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Cape Barabar Notations
Qualité quand ça marche: 3.0
Consistance des Vagues: 3.0
Niveau de Difficulté: 3.0
Foule a l'Eau: 4.0

Général: 3.0

Voir toutes les 18 notations

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Surf Report Feed

Statistiques de Houle pour Cape Barabar, Printemps: Toutes Houles – Tous Vents

The graph shows the combination of swells directed at Cape Barabar through an average southern hemisphere spring and is based upon 8724 NWW3 model predictions since 2006 (values every 3 hours). The wave model does not forecast surf and wind right at the shore so we have chosen the most applicable grid node based on what we know about Cape Barabar. In the case of Cape Barabar, the best grid node is 41 km away (25 miles).

The rose diagram illustrates the distribution of swell sizes and swell direction, while the graph at the bottom shows the same thing without direction information. Five colours represent increasing wave sizes. Very small swells of less than 0.5m (1.5 feet) high are shown in blue. These were forecast 46% of the time. Green and yellow show increasing swell sizes and red shows the biggest swells, greater than >3m (>10ft). In each graph, the area of any colour is proportional to how commonly that size swell was forecast.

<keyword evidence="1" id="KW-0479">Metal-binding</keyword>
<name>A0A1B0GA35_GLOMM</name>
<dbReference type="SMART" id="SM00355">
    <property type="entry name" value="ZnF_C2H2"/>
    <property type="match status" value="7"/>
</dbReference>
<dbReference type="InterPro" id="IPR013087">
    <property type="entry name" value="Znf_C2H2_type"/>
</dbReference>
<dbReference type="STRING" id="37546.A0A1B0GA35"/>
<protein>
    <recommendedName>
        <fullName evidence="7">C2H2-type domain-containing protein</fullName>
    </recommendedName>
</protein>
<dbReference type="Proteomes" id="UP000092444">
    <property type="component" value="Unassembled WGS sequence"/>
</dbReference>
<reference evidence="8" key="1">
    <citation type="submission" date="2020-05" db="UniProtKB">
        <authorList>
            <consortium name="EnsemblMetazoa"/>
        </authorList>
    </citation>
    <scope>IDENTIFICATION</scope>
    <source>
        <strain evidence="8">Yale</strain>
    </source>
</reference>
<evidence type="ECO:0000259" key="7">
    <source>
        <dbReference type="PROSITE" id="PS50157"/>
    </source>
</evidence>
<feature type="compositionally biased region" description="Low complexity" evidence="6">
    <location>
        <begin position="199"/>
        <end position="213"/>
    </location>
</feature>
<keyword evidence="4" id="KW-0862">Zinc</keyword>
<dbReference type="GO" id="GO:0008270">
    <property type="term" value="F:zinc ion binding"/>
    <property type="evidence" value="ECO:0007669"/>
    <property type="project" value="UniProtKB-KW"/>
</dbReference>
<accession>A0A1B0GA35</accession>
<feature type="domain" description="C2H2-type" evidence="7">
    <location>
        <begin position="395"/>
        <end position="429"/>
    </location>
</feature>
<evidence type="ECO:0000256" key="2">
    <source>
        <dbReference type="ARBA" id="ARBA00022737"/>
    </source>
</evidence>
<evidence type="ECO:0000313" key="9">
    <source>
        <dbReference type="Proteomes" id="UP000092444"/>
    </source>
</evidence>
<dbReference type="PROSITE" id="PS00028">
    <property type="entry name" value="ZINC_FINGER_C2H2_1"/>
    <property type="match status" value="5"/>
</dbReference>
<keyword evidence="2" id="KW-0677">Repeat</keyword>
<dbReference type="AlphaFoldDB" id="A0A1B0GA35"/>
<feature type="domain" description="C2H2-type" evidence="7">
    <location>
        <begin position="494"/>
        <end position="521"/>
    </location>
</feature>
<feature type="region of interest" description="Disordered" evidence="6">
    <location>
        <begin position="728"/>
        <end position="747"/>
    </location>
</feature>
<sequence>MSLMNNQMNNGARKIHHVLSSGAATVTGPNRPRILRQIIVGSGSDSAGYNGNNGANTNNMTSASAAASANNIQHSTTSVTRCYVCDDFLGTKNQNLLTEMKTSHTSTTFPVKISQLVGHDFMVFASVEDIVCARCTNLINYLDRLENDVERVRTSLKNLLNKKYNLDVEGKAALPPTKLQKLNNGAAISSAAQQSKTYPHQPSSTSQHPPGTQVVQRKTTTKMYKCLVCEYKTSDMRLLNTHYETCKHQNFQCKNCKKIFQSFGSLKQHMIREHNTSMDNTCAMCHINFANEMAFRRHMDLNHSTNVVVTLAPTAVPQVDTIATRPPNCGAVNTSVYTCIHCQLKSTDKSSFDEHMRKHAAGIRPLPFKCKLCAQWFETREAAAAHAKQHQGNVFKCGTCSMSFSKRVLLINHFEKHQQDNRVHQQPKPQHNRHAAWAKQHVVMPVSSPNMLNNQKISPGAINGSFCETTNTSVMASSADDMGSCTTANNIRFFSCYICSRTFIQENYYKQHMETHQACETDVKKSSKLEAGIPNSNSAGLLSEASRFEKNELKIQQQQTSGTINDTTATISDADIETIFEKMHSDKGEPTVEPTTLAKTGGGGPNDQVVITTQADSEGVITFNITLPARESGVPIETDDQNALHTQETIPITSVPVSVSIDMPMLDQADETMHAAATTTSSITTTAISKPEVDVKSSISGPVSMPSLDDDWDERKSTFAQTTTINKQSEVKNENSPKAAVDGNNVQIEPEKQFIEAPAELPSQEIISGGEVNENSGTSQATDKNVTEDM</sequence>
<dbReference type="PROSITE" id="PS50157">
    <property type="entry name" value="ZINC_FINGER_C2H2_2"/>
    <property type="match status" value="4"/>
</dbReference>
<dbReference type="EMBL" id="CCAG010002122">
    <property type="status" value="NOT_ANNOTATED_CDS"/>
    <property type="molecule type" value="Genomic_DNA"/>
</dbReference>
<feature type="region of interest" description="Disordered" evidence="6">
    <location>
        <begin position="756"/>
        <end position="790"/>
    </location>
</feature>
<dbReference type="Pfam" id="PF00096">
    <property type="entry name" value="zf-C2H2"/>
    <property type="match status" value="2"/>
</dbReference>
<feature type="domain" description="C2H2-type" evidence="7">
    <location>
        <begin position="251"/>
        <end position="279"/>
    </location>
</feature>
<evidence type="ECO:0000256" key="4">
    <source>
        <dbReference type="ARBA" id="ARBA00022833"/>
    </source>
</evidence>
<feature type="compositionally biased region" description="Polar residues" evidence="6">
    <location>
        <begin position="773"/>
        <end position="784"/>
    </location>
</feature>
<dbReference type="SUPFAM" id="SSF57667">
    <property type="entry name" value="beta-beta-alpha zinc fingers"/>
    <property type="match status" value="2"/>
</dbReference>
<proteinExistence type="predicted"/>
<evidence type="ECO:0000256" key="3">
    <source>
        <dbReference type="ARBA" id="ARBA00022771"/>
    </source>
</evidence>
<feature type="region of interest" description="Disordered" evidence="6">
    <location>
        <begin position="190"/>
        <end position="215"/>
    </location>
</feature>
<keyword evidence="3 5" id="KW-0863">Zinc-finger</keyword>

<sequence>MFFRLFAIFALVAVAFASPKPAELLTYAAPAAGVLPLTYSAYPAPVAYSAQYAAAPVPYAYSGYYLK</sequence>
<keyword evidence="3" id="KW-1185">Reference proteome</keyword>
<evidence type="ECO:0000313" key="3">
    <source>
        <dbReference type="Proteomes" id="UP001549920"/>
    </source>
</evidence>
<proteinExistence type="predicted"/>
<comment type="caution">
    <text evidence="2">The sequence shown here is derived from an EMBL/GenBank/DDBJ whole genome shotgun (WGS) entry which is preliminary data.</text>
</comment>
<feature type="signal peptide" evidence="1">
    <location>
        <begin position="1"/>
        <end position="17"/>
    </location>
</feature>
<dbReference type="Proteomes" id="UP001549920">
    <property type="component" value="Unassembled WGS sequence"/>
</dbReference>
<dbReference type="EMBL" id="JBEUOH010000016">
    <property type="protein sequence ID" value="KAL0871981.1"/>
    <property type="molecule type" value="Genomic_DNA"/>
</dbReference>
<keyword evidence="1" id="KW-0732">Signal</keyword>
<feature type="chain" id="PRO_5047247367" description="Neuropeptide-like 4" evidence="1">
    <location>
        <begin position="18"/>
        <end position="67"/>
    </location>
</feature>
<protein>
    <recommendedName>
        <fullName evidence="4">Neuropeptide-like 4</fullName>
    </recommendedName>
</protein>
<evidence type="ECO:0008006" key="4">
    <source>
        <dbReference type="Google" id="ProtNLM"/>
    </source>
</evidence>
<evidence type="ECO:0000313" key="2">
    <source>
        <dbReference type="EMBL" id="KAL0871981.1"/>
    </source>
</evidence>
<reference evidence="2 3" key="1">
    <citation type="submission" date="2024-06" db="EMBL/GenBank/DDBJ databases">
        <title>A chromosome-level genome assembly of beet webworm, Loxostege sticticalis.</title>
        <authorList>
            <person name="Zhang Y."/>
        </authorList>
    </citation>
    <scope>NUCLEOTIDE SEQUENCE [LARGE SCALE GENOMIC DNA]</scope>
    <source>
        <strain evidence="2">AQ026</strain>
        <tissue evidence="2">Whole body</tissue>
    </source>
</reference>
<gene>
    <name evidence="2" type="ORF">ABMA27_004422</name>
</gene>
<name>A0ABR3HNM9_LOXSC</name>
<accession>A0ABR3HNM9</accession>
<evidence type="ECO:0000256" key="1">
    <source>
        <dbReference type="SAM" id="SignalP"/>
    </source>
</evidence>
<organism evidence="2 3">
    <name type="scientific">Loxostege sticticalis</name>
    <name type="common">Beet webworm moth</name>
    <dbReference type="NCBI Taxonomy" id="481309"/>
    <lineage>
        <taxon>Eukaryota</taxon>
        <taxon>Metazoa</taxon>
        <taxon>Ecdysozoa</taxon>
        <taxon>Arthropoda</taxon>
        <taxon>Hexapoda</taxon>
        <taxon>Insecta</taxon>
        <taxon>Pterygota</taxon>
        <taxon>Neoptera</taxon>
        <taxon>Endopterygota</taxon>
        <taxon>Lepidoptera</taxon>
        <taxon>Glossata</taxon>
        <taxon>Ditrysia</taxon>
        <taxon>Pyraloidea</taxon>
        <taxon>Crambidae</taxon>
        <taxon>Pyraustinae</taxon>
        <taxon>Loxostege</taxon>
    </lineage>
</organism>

The diagram implies that the most common swell direction, shown by the longest spokes, was N, whereas the the prevailing wind blows from the ENE. Because the wave model grid is offshore, sometimes a strong offshore wind blows largest waves away from Cape Barabar and away from the coast. We group these with the no surf category of the bar chart. To keep it simple we don't show these in the rose diagram. Because wind determines whether or not waves are surfable at Cape Barabar, you can load a different image that shows only the swells that were predicted to coincide with glassy or offshore wind conditions. In a typical southern hemisphere spring, swells large enough to cause good for surfing waves at Cape Barabar run for about 54% of the time.

IMPORTANT: Beta version feature! Swell heights are open water values from NWW3. There is no attempt to model near-shore effects. Coastal wave heights will generally be less, especially if the break does not have unobstructed exposure to the open ocean.